Passion for art leads senior to craft graphic novel

Passion for art leads senior to craft graphic novel

Record-Journal


NORTH STONINGTON — Creating a graphic novel about Lincoln came naturally to Evan Burns, 17, an aspiring filmmaker, history enthusiast and lifelong artist, who will be a graduate of Wheeler High School Thursday.

“I like people who are able to use history and art, like Ken Burns and Steven Spielberg,” he said. “They’re able to use both to entertain and educate people at the same time.”

For his senior project, Burns, no relation to Ken Burns, created “Lincoln’s Last Hour,” a 6-page graphic novel telling the story of Lincoln’s assassination at Ford’s Theatre in Washington, D.C. on April 14, 1865.

Burns said he learned graphic novel drawing techniques in a week-long class taught by David Wenzel, an illustrator from Durham, Conn., who is known for a his graphic novel of J.R.R. Tolkien’s “The Hobbit.” The class was held at the Lyme Academy College of Fine Arts in Old Lyme during the summer of 2016.

He said he chose the topic because he thought it would be easy for people to understand a story they already knew something about, especially in the small number of pages he had to work with.

“I thought it was a pretty recognizable story and I decided I could add suspenseful artwork for it,” he said.

From Wenzel, Burns learned how to vary the size of the novel’s story panels, how to do character designs, what pens to use, and how to do thumbnail sketches to plan out how the panels will work together to tell the story. Planning ahead is essential because the drawings on the panels are original and final artwork.

“We did a lot of tiny versions, really quick and sketchy, with characters just as circles, and squiggles and blocks and stuff,” Burns said. “You can see how the panels will look on the page and what’s going in each panel so by the time you get to a big version, you’ll have everything plotted out.”

Using photos of Lincoln and assassin John Wilkes Booth as well as photo references of the theatre, Burns said he worked to convey the correct details, colors and specific layout of the space and action.

He spent 30 hours of class time to do a black and white version of the story and added color over several months. “I really don’t know how many hours I spent on it,” he laughed.

Making many sketches was also important for generating ideas and relates directly to another of Burns’ passions: filmmaking.

“It’s like the same thing as storyboards, when I was doing scenes, I’d plot them out so when I filmed it I wasn’t wasting so much time,” he said.

For his National Honor Society project, Burns made a mockumentary called “A Day in the life of Matt Mendolia,” to raise money for the African Wildlife Foundation.

Mendolia is a junior at Wheeler. “He’s kind of a wild kid, known for being very boisterous and very obnoxious, that’s his charm,” Burns said. “So I thought it would work well to do a spoof of David Attenborough’s ‘Planet Earth,’ only about Matt Mendolia.”

In the film, Mendolia is “basically a wild animal without dialogue” and most of the other people also behave like wild animals, which is part of the comedy, said Burns. Dressed up like Attenborough for a scene filmed in the upper room at Wheeler Library, Burns sat in a chair with Mendolia at his feet and talked about endangered animals. The film included “predatorial fights, a poaching scene, a mating dance,” and mock-commentary scenes from several Wheeler teachers.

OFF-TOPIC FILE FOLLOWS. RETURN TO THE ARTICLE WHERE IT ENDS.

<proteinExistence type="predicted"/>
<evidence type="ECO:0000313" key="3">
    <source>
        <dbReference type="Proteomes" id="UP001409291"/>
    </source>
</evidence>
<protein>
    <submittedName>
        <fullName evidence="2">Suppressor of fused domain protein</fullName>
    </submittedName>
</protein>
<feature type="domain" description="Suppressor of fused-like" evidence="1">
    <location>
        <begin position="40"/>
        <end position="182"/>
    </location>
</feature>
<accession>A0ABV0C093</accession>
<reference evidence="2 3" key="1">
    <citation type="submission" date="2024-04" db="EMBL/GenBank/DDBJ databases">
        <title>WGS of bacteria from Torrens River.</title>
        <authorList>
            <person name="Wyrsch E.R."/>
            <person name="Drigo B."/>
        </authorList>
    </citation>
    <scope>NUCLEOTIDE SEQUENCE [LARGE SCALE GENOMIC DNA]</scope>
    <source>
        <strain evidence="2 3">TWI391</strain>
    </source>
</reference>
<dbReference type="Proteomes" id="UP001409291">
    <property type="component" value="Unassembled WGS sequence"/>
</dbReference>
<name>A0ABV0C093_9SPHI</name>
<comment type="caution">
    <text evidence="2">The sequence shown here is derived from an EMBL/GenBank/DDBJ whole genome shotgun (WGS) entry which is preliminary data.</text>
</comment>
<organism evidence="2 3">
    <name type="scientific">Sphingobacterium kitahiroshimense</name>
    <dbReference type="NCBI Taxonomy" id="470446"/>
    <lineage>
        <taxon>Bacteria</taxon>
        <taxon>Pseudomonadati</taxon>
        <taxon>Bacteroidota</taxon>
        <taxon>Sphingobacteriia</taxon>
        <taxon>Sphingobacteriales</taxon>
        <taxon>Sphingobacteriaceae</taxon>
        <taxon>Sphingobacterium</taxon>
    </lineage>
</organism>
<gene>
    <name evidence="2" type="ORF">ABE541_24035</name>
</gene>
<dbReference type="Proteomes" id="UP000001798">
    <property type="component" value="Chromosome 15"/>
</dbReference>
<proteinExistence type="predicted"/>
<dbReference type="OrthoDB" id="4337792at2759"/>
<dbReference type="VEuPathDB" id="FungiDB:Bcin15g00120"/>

The film raised $250 in donations for the foundation, Burns said.

Ever since he was little, Burns said he’s always done art, winning “class artist” in eighth grade and senior year.

“Mostly I just like drawing a subject, like a person, or an animal, a caricature of something,” he said. “Whenever I’m reading a book I like to do illustrations of how I picture all the characters or certain scenes.”

His mother, Lynne Burns, works at Mohegan Sun as a waitress and has supplied him with small notepads that he uses for sketching.

“She always had pads to jot stuff down on so I have hundreds of those at home and they’re all filled with drawings,” he said.

He’s heading for University of Connecticut in the fall and said he plans to major in history and will minor in filmmaking since it’s not offered as a major, plus he plans to take related courses.

“They have screenwriting classes and theater direction so you could also mishmash something together to get experience in different areas,” he said.

High school graduation is going to bring big changes, said Burns, who has attended school in North Stonington since he was in kindergarten.

“There are a lot of people I’m going to miss,” he said. “I like how everybody knows each other, all the teachers know every kid, it’s kind of family-oriented, it’s very close.”

Burns said he will miss his longtime art teacher Suzanne Starr the most. Starr is retiring and is this year’s commencement speaker.

“She was our art teacher in elementary school and she moved up to the high school around the time that we did so I’ve known her for a long time,” he said. “She’s been a big influence on all my artwork, so it’s nice that she’s the speaker, it’s very fitting.”

chewitt@thewesterlysun.com

Academic Top 10

The top 10 students in the Wheeler Class of 2017, listed in alphabetical order:

Anderson, Michael Henry

Boldt, Anne Dorothy

Burns, Evan Thomas

Carlson, Andrew Thomas

Davino, Donovan Juri

Kelmelis, Peter Christopher

Lynch, Kendall Brainard

Melinosky, Caleb Thomas

Schroeder, Allen Flannery

Turrisi, Mackenzie West


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